A bill sponsored by Senator Jim Whelan which would make Atlantic City’s casino industry more competitive by creating a pilot program to allow smaller, boutique casinos to redevelop blighted areas within the resort was approved by the Senate today by a vote of 32-2.

The bill, S-1866, would authorize the State’s Casino Control Commission to create a pilot program to offer two new classifications for casino licensure by the State’s Casino Control Commission. Along with the traditional, 500-room capacity, minimum 60,000 square foot casinos, developers would now have the option of building a small-scale casino facility, which would have not more than 24,000 square feet of casino space and not less than 200 qualified sleeping units.

Developers would also have the option of building a staged casino facility with not more than 34,000 square feet of casino space, and not less than 200 sleeping units – with the requirement that they expand to the 500-room requirement within five years of licensure. For every 100 rooms over 200 that is added, a staged facility would be able to increase their casino space by 10,000 square feet, for a maximum of 54,000 square feet before they hit the 500-room capacity mark. If the casino does not meet the 500-room expansion deadline within five years, it would see its casino space reduced.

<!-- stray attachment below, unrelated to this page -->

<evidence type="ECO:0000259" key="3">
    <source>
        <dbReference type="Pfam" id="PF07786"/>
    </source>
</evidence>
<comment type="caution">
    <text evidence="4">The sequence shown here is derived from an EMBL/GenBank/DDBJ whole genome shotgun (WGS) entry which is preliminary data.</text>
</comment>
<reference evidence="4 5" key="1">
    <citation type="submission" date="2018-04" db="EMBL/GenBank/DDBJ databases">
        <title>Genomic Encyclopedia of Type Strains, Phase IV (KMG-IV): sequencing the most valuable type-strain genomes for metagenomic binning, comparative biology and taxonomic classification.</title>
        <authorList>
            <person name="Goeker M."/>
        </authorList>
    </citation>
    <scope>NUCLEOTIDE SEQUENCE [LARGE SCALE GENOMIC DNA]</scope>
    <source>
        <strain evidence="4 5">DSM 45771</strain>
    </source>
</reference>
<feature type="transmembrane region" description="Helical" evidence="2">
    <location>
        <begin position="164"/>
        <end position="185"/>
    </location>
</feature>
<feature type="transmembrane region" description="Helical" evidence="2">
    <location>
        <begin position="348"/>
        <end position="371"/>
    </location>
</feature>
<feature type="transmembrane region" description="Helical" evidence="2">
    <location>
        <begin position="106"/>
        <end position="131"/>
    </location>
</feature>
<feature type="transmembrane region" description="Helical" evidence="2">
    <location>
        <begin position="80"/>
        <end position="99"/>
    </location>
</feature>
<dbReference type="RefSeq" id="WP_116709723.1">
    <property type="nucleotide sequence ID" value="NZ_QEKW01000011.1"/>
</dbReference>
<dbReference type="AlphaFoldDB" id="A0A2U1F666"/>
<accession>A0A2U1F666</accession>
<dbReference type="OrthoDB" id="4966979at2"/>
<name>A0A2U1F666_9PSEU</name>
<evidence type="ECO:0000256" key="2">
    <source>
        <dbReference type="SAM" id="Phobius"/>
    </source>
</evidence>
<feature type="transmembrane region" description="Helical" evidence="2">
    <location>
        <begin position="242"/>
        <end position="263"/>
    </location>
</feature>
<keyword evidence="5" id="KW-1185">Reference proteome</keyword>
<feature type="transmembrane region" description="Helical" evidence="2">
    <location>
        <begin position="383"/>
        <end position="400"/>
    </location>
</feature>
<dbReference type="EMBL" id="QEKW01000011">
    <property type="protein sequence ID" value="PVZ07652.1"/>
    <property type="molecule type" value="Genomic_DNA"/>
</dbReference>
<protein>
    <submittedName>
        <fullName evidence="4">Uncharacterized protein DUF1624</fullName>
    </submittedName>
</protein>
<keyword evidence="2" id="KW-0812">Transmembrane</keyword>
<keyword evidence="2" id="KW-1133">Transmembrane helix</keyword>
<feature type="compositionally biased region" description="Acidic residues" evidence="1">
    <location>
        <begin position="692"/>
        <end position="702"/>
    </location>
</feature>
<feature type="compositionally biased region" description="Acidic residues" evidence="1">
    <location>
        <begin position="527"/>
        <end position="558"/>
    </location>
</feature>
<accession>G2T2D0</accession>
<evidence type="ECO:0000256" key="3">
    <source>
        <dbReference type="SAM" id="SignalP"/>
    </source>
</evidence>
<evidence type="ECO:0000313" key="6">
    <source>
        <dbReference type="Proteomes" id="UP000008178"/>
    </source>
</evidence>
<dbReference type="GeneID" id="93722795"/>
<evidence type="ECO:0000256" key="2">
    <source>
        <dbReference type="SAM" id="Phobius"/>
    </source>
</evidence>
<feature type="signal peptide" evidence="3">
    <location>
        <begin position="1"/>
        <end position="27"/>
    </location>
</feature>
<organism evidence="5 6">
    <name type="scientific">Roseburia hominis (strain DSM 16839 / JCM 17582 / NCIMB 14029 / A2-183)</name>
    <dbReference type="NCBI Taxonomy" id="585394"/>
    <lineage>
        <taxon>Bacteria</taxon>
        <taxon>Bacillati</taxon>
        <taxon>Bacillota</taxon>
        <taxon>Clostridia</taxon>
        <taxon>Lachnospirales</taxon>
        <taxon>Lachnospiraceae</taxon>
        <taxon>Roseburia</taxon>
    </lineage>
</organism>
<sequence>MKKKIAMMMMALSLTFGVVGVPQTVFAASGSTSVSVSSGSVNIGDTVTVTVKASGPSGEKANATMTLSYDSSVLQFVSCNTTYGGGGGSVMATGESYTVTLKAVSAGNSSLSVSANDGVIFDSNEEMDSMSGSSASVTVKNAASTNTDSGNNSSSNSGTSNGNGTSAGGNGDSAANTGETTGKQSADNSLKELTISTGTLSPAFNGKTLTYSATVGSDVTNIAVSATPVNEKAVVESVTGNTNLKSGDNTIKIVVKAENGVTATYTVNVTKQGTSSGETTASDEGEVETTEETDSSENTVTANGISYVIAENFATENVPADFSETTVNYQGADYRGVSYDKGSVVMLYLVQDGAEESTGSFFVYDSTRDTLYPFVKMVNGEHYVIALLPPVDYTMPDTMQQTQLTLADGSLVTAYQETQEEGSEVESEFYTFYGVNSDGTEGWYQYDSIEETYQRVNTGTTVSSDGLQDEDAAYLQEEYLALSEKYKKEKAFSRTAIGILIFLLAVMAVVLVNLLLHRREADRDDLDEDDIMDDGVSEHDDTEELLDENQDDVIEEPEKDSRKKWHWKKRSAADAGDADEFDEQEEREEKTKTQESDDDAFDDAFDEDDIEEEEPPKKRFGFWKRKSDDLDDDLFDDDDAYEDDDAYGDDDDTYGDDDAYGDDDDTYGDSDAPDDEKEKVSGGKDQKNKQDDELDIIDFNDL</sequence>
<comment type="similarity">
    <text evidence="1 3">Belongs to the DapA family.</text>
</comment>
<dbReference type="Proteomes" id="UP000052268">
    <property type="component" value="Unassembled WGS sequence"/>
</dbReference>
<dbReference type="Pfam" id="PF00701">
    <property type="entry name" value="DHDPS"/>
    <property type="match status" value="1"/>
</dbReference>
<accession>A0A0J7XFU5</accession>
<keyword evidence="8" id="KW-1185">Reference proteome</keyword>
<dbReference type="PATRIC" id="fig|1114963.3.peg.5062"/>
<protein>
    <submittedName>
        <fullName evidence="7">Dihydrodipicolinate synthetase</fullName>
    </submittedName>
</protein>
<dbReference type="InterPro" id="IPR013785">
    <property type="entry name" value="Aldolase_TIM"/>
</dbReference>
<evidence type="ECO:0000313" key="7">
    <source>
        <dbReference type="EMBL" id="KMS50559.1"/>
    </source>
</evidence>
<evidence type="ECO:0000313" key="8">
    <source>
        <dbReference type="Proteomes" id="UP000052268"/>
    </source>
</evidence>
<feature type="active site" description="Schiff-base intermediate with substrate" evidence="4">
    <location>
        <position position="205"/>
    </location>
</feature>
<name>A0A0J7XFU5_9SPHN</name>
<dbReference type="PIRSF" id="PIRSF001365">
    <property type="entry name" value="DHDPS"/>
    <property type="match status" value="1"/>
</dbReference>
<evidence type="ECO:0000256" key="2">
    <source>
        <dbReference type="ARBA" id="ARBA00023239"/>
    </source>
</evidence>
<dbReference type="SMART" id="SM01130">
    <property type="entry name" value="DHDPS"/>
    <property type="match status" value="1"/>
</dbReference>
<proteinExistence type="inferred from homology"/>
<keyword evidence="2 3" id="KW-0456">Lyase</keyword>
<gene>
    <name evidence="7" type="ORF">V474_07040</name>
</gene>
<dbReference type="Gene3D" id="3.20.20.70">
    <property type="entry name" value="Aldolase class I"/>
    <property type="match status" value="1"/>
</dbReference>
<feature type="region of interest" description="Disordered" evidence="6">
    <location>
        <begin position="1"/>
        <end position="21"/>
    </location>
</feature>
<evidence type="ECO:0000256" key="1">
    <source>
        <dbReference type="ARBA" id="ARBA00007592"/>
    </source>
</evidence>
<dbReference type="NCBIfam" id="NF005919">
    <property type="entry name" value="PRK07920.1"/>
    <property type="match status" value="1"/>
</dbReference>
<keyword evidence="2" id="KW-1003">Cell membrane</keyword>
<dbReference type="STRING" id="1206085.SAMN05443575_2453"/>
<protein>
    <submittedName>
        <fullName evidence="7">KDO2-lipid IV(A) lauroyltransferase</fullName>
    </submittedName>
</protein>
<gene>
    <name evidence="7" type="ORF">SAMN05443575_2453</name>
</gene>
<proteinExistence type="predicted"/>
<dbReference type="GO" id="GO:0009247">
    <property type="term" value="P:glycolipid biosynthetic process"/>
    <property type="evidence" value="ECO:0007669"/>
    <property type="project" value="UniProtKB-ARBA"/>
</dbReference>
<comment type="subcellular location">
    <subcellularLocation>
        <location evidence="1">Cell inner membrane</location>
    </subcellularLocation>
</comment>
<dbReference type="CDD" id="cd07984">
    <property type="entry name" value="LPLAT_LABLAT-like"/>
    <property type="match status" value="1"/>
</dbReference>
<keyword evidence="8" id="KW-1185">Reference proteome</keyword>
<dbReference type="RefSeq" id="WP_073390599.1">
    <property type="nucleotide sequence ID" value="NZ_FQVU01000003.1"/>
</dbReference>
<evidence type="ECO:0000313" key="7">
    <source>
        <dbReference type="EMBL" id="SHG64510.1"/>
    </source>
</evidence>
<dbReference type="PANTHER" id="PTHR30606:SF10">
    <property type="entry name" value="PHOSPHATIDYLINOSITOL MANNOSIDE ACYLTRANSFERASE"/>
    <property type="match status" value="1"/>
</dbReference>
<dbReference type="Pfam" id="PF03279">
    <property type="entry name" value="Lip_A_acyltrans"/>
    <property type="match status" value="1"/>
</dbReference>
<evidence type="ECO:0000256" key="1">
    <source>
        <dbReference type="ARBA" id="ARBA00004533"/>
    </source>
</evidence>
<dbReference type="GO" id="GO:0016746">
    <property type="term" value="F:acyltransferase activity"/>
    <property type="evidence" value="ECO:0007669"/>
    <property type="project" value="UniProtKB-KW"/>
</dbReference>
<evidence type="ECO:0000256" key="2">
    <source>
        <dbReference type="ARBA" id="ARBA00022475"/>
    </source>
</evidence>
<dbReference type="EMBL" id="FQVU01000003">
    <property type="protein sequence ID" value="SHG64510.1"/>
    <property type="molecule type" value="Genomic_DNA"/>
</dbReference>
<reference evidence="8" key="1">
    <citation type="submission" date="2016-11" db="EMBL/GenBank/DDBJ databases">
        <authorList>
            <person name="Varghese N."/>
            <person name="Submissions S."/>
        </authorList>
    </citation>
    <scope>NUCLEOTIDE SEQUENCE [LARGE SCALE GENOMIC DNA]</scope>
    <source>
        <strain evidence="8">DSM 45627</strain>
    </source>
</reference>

Under the pilot program, one small-scale casino facility would be licensed, and one staged casino facility would be licensed.

“When we introduced this bill earlier this year, Hard Rock announced plans to invest in a phased-in casino project in the resort,” said Senator Whelan. “During the current economic crisis, it’s next to impossible for casino developers to come up with the multi-billion dollar investment to create a true mega-resort in Atlantic City. But if we can lower the investment threshold, we will see more investors like Hard Rock come out of the woodwork and invest private capital into Atlantic City.”

“We’re incredibly excited about this opportunity to invest in the Atlantic City market,” said Jim Allen, Chairman of Hard Rock International. “We look forward to the legislative process moving forward. We’d like to thank Senator Whelan for sponsoring this forward-thinking bill, and Senate President (Stephen M.) Sweeney for putting it up for a vote.”

The bill now heads to the Assembly for consideration before going to the Governor to be signed into law.

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